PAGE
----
Health Watch -- Blood Pressure Outside the Clinic
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Attaining accurate blood pressure readings is a health-care concern.
You may have heard about white-coat high blood pressure. That's when being in the doctor's office - and maybe waiting long past the appointment time to be seen - gives a patient an abnormally high blood pressure reading. That person may have normal blood pressure in less stressful settings.
Italian researchers say the opposite condition, isolated ambulatory hypertension, is something doctors should be aware of. With this condition, patients may have moderately high blood pressure readings at the doctor's office, but when they're up and moving, walking or going about their usual routine, their blood pressure becomes high. It may take repeated testing to diagnose this condition. The hard part is figuring out which patients who have moderately high blood pressure at the clinic are at risk for having high blood pressure away from the clinic.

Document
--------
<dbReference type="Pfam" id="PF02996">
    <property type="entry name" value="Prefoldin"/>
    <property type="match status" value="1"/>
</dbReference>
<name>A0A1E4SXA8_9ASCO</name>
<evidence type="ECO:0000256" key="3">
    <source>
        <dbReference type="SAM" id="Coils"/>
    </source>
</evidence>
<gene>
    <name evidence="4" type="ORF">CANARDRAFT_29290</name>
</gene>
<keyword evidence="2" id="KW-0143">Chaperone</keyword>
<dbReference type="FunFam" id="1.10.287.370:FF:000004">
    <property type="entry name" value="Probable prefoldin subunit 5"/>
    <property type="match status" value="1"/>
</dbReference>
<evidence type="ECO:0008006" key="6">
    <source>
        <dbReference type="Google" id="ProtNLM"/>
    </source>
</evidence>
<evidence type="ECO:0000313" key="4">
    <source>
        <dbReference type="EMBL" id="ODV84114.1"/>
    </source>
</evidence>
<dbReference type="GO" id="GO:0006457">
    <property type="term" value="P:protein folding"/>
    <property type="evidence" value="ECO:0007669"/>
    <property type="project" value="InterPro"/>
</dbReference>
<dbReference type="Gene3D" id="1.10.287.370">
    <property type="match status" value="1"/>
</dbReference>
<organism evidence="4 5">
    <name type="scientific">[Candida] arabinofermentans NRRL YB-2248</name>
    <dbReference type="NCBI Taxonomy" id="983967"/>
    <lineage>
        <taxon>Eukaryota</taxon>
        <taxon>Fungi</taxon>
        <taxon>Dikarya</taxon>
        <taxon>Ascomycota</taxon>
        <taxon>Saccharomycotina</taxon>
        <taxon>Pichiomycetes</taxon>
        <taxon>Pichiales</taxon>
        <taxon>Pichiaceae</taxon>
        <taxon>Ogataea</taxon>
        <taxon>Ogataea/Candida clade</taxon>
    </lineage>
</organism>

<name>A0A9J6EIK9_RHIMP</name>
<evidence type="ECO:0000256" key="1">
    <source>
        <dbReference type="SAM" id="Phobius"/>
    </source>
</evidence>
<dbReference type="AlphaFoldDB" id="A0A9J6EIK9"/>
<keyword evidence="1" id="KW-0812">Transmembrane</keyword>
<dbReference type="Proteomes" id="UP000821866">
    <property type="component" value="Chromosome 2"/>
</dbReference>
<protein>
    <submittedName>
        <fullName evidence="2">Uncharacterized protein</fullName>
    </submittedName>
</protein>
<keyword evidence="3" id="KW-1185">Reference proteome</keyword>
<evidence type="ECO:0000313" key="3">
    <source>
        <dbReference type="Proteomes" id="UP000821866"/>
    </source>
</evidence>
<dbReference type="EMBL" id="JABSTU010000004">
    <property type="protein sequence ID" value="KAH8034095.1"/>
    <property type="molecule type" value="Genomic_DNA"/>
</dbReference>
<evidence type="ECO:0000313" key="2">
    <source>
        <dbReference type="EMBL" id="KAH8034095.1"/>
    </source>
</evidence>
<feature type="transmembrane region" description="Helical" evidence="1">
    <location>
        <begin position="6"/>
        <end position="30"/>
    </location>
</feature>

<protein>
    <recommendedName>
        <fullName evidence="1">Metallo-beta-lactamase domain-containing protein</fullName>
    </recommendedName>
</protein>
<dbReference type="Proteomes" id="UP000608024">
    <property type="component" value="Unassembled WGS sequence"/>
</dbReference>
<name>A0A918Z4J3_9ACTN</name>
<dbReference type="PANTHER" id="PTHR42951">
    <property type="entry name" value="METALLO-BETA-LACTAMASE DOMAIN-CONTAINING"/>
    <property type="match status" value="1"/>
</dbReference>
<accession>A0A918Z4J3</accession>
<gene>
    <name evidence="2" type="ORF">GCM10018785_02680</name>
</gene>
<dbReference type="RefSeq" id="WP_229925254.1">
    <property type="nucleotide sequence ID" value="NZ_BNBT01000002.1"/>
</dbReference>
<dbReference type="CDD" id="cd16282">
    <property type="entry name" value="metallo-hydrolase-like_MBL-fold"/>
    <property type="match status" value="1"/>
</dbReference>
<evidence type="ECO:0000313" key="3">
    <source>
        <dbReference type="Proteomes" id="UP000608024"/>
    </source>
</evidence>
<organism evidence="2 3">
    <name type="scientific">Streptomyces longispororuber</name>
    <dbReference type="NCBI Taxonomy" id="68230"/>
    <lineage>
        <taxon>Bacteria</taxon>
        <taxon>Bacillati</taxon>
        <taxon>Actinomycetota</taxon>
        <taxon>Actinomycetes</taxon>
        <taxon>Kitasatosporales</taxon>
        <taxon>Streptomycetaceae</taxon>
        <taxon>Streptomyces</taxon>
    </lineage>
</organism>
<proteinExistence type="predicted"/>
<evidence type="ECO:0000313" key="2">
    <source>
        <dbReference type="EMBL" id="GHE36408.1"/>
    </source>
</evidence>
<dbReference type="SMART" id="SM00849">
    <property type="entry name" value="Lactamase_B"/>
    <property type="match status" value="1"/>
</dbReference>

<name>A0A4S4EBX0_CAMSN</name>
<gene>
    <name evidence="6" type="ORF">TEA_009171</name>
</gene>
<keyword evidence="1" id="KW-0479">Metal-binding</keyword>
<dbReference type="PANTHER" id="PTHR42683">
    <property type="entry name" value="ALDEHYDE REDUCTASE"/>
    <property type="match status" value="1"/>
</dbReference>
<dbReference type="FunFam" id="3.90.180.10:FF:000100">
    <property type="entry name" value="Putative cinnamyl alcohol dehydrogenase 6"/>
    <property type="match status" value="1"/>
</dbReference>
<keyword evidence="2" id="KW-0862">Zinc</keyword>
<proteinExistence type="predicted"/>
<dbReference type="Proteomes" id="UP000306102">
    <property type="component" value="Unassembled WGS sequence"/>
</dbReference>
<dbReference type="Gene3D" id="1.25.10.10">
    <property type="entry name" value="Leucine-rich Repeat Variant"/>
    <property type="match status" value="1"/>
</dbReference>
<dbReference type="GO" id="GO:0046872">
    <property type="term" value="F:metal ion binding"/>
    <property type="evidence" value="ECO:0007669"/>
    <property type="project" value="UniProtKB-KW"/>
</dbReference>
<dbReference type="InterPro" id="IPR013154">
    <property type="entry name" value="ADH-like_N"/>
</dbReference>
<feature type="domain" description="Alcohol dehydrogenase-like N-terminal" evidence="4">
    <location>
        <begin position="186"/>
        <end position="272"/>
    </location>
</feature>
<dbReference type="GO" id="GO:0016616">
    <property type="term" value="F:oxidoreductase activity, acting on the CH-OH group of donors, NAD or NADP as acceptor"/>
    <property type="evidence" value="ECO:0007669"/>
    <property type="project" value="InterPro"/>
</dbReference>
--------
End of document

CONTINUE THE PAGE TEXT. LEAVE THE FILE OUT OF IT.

The researchers found that about half of the patients who had moderately high blood pressure at the clinic actually had ambulatory hypertension. A large percentage of these patients go on to develop continuously high blood pressure that needs treatment.
Doctors at UT Southwestern Medical Center at Dallas are studying ways to check people's blood pressure outside the clinic. For example, they've trained barbers in minority neighborhoods where many cases of high blood pressure go undiagnosed to measure blood pressures for their customers and suggest that those with higher readings see a doctor.
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